2019 EnergyTech/Information Security Summit Conference – the gap between IT/OT networking and domain experts

Oct. 29, 2019
There has effectively been an exclusion of domain experts (in industry and manufacturing – the engineers/Operations; and in finance - the economists) in control system cyber security. This exclusion of domain experts has also led to the exclusion of control system devices from adequate cyber security considerations. The disconnect between domain experts and networking is very much alive and needs to be addressed. 

The 2019 EnergyTech Conference and Information Security Summit were held concurrently October 22-25, 2019 in Cleveland - https://www.energytech.org. EnergyTech was co-sponsored by INCOSE (the International Conference on Systems Engineering).  Conference participants included NASA, automotive, medical, building controls, energy, and others. A highlight of the conference was the participation of Apollo 17 Lunar Module Pilot Harrison Schmitt– one of the last astronauts to walk on the moon. I encourage people to read Harrison’s bio – PhD geologist, astronaut, US senator.

Apollo 17 was launched in December 1972. As part of his keynote, Harrison described the launch process for Apollo 17. There was a delay in the launch of Apollo 17 caused by a control system cyber incident. With 30 seconds left before launch, the launch computer had no indication of tank pressurization. An engineer had pressurized the tank but because the computer did not issue the command, the computer was unaware the tank had been pressurized.  It took more than 2 hours for launch management to accept the fact that the tank was pressurized and allow for launch. Think of the cyber implications when a computer only can detect what it initiates. This type of cyber incident can, and has occurred, both unintentionally and maliciously.

There has effectively been an exclusion of domain experts (in industry and manufacturing – the engineers/Operations; and in finance - the economists). This exclusion of domain experts has led to the exclusion of control system devices from adequate cyber security considerations. The exclusion of domain experts is very different than the discussion of IT/OT convergence as neither IT nor OT are the domain experts. This is why my focus has been the need to include control system/Operations in cyber securing control systems through the entire life cycle.  Therefore, my keynote presentation was on changing the paradigm of control system cyber security. Currently, the paradigm to secure control systems is to monitor and secure the control system networks (Operational Technology - OT). This is network anomaly detection (information assurance) and assumes that securing the network equals securing the control systems. This assumption is not true. Securing OT networks is necessary but not sufficient to secure control systems. OT network monitoring assumes the incoming process sensor packets are secure, authenticated, and correct which is not correct, certainly with legacy devices. I do not believe OT network monitoring is tractable as control systems are “systems of systems” with multiple vendors, protocols, etc. much of which are incapable of being secured. Consequently, securing control systems also requires monitoring the raw process sensor signals (e.g., pressure, level, flow, temperature, voltage, current, etc.) in real time for sensor health and process anomaly detection (mission assurance). Monitoring the process sensors will identify process anomalies including cyber attacks, sensor drift, etc. If there are no process sensor anomalies, there are no control system cyber, supply chain, or process issues affecting real time operation. This approach can also help justify continued operations when networks and HMIs get hit by ransomware, zero days, etc. An added benefit of monitoring the process sensors is that it requires engineering (domain experts) participation which has been lacking. There was a strong affirmation from the conference attendees that the lack of domain expertise continues to be an issue in securing control systems.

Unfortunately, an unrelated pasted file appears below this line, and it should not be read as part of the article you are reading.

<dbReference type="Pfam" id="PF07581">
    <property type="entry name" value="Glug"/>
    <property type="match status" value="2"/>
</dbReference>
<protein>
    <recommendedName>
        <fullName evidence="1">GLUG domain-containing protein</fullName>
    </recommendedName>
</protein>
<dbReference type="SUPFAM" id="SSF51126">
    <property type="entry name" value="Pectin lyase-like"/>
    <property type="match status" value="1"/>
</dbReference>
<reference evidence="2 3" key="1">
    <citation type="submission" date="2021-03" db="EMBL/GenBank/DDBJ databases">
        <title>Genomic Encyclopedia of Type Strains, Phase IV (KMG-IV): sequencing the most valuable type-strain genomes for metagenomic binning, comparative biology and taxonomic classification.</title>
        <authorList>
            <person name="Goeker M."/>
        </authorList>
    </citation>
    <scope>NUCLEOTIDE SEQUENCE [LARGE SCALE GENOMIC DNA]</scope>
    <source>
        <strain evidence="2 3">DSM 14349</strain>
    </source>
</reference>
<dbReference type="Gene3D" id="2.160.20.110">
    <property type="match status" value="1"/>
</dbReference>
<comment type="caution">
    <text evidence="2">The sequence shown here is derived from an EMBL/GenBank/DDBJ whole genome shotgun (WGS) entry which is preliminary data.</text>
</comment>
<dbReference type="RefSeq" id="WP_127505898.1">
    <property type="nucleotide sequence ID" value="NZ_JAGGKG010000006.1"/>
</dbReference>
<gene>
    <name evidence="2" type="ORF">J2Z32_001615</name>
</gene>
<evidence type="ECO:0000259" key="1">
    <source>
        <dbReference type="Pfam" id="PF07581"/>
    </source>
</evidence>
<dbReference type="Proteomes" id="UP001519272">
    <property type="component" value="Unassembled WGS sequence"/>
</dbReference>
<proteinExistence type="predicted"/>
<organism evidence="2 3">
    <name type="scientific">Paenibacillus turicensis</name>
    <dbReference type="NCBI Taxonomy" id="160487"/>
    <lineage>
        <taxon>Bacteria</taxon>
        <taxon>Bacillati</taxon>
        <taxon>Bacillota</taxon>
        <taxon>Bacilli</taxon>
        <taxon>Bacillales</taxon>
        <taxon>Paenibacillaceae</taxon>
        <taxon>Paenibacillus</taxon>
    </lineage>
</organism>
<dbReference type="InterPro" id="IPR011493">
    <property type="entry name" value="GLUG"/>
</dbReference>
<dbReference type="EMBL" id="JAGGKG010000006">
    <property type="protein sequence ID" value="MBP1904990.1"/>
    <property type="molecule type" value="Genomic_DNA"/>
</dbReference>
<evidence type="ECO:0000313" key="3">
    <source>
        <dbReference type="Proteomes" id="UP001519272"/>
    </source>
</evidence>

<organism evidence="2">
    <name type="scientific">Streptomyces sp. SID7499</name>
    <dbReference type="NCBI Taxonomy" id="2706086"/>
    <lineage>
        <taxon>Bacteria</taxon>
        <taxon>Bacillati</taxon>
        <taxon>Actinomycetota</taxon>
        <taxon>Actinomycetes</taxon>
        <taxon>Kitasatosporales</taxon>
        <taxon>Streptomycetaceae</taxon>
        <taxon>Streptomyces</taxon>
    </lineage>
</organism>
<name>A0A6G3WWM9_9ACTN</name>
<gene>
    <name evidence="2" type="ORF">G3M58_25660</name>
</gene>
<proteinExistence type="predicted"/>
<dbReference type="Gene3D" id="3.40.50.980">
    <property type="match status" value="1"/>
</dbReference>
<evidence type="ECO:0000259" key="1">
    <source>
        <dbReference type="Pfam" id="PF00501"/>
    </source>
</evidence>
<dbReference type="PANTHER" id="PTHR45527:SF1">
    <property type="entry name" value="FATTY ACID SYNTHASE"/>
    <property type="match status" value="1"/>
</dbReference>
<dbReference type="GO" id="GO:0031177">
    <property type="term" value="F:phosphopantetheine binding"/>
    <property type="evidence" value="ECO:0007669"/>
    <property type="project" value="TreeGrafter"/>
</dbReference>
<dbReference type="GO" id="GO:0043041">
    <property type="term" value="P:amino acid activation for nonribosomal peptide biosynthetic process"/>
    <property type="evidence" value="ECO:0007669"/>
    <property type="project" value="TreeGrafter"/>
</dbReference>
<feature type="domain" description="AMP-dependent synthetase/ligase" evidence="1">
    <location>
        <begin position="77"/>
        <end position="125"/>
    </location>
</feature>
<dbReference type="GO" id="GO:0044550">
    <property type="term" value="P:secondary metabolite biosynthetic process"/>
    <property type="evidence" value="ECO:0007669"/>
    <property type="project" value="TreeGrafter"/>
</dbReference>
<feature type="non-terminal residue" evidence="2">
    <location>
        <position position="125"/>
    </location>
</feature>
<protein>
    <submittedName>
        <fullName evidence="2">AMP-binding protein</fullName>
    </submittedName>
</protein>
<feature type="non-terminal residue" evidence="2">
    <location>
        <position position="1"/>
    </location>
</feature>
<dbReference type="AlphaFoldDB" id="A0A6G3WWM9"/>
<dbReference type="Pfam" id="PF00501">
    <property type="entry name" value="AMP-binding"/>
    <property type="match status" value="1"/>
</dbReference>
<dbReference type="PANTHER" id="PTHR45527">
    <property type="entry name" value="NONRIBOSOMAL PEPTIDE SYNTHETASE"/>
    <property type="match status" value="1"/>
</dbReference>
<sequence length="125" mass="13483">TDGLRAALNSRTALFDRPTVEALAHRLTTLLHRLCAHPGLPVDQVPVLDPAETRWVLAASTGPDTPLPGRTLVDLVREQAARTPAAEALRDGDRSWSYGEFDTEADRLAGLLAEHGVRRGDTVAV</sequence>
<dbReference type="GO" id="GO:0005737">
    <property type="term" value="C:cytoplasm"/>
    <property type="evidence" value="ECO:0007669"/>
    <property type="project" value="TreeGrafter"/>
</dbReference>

My conference interview can be found at https://twitter.com/InfoSecurSummit/status/1187021568108482562?s=19. A link to my keynote presentation will be coming later.

It has been evident that control system cyber security has been a stepchild to IT security. Moody’s Investor Services gave a very important presentation – “The Financial and Credit Implications of Cyber Risk”. The Moody’s presentation focused on cyber impacts (enterprise risk) which for a manufacturing or industrial company is most affected by control systems not IT. Because of Moody’s ability to reach the Boardroom, their interest can be a game changer. As this presentation is so important, I will have a separate blog on it.

There were three different industries that discussed unresolved control system cyber security issues.  All agreed with my concerns.

- An attendee from the building controls industry expressed concern there are more than 2 million buildings with ongoing control system cyber security issues.

- An attendee from the automotive industry stated that the “fail safe” safety systems in manufacturing systems are dependent on the validity of the process sensor inputs.

- A representative from the medical industry expressed concern they have more than 30,000 infusion pumps that are that are directly connected to the Internet with no cyber security or ability to directly secure them. This is a major hole that needs to be addressed.

- I mentioned the almost simultaneous “failures” of two fertility clinics’ (one in Cleveland and the other in San Francisco) embryo freezers each of which would be considered a very rare (Black Swan) event.

The disconnect between domain experts and networking is very much alive and needs to be addressed.

Joe Weiss

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